Human-robot cooperative rope turning—an example of mechanical coordination through rhythm entrainment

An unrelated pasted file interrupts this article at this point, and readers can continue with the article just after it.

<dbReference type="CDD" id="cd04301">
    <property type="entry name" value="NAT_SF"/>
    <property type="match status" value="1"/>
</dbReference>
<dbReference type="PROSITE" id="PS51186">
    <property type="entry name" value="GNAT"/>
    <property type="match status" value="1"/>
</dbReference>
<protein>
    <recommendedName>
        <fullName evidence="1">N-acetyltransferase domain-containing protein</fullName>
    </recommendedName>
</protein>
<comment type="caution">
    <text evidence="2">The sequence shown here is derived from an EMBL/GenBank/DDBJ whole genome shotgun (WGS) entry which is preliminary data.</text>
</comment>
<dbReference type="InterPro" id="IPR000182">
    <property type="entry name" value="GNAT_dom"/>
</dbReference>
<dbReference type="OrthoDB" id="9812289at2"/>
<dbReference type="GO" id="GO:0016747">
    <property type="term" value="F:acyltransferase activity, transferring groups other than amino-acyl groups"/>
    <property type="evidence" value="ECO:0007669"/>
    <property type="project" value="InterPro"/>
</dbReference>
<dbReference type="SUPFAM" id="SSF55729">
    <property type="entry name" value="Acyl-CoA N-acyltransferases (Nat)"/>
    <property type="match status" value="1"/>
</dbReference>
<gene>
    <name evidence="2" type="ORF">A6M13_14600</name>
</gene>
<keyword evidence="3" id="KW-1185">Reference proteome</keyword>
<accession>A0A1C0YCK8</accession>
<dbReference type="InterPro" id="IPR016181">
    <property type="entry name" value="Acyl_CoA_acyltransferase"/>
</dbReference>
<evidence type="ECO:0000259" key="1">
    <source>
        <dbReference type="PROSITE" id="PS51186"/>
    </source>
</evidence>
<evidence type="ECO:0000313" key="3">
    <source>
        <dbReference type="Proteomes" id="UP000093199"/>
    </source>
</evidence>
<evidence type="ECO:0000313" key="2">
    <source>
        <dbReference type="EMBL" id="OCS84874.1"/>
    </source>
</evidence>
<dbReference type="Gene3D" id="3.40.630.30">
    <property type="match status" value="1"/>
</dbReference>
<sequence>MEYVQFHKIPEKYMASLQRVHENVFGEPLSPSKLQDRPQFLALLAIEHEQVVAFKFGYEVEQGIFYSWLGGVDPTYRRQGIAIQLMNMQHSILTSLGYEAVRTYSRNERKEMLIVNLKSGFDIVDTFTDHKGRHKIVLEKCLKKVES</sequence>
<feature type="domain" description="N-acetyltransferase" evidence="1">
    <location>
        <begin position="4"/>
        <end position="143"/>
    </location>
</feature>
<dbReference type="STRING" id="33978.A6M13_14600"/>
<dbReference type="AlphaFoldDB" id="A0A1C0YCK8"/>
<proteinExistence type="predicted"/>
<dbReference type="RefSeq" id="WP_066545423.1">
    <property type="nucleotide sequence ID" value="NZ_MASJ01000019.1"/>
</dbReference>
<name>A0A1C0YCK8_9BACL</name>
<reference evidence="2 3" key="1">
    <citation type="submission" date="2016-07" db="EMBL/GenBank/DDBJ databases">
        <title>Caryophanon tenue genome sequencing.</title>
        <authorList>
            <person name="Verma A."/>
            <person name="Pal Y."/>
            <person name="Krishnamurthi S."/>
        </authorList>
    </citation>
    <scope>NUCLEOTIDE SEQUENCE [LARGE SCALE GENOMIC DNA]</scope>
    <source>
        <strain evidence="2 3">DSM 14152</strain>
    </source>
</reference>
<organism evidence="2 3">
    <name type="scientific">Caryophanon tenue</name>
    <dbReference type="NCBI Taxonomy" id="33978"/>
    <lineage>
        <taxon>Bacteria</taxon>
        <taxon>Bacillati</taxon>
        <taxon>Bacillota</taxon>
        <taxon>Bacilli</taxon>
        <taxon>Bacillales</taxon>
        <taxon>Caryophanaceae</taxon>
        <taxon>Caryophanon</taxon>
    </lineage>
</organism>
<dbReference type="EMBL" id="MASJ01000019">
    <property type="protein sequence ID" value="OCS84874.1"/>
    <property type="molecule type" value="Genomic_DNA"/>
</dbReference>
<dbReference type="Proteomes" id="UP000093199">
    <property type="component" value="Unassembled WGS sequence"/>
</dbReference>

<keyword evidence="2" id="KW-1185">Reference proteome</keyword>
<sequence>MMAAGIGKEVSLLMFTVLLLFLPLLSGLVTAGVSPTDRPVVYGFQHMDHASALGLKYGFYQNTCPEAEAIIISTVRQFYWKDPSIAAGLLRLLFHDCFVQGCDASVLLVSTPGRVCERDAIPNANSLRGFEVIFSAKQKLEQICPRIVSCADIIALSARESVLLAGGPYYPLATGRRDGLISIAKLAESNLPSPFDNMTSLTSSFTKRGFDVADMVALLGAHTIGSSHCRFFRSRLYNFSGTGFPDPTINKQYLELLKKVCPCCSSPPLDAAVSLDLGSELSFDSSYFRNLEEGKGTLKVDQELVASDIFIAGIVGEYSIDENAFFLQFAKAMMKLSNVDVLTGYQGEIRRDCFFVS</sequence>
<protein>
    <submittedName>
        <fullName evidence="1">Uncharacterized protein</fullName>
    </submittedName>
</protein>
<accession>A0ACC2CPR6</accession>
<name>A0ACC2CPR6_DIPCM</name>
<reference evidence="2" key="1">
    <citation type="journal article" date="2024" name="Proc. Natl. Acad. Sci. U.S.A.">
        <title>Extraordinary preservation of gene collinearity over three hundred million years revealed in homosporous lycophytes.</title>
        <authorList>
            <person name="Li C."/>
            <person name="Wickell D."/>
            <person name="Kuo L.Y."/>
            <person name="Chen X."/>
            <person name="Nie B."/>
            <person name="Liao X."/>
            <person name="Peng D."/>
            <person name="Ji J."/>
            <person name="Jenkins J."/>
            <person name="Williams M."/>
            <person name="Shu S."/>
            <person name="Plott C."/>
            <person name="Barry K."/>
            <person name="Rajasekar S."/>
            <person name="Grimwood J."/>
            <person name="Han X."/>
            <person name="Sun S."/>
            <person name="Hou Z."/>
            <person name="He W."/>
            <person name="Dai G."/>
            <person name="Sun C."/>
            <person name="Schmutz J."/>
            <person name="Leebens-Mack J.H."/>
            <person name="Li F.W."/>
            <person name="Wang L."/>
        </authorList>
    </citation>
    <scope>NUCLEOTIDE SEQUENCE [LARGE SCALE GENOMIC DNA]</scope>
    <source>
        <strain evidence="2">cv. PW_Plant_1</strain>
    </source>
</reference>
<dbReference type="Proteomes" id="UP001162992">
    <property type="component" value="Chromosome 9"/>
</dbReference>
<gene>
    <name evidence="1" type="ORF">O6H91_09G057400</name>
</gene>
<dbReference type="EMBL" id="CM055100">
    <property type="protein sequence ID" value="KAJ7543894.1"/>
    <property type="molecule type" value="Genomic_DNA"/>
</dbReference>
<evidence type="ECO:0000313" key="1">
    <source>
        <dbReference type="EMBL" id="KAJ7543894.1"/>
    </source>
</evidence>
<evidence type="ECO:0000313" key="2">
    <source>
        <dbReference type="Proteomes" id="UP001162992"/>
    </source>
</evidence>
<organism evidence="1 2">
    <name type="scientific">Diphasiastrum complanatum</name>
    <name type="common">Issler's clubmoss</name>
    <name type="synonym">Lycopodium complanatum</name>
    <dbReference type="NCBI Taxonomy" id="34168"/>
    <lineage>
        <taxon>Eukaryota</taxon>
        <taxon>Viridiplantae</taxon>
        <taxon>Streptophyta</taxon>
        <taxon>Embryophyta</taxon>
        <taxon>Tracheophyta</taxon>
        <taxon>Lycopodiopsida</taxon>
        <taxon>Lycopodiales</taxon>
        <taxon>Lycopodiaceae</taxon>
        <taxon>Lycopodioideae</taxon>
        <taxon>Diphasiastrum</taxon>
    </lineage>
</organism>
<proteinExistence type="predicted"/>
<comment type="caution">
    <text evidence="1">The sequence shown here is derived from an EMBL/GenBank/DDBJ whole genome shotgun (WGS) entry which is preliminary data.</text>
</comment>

In this paper, we deal with human-robot mechanical coordination through rhythm entrainment. We present a method of realizing cooperative rope turning by a man and a manipulator. The rotating motion of the manipulator arm for rope turning can be specified by the frequency and phase difference between the arm and the rope. The frequency is determined in real-time by rhythm entrainment using a phase-locked loop (PLL). The phase difference is related to the quantity of local interaction, i.e. energy transfer from the arm to the rope. Therefore it is controlled to realize the desired energy transfer, which is estimated from human demonstration. In the experiment the manipulator can successfully adapt its motion to that of the human partner.
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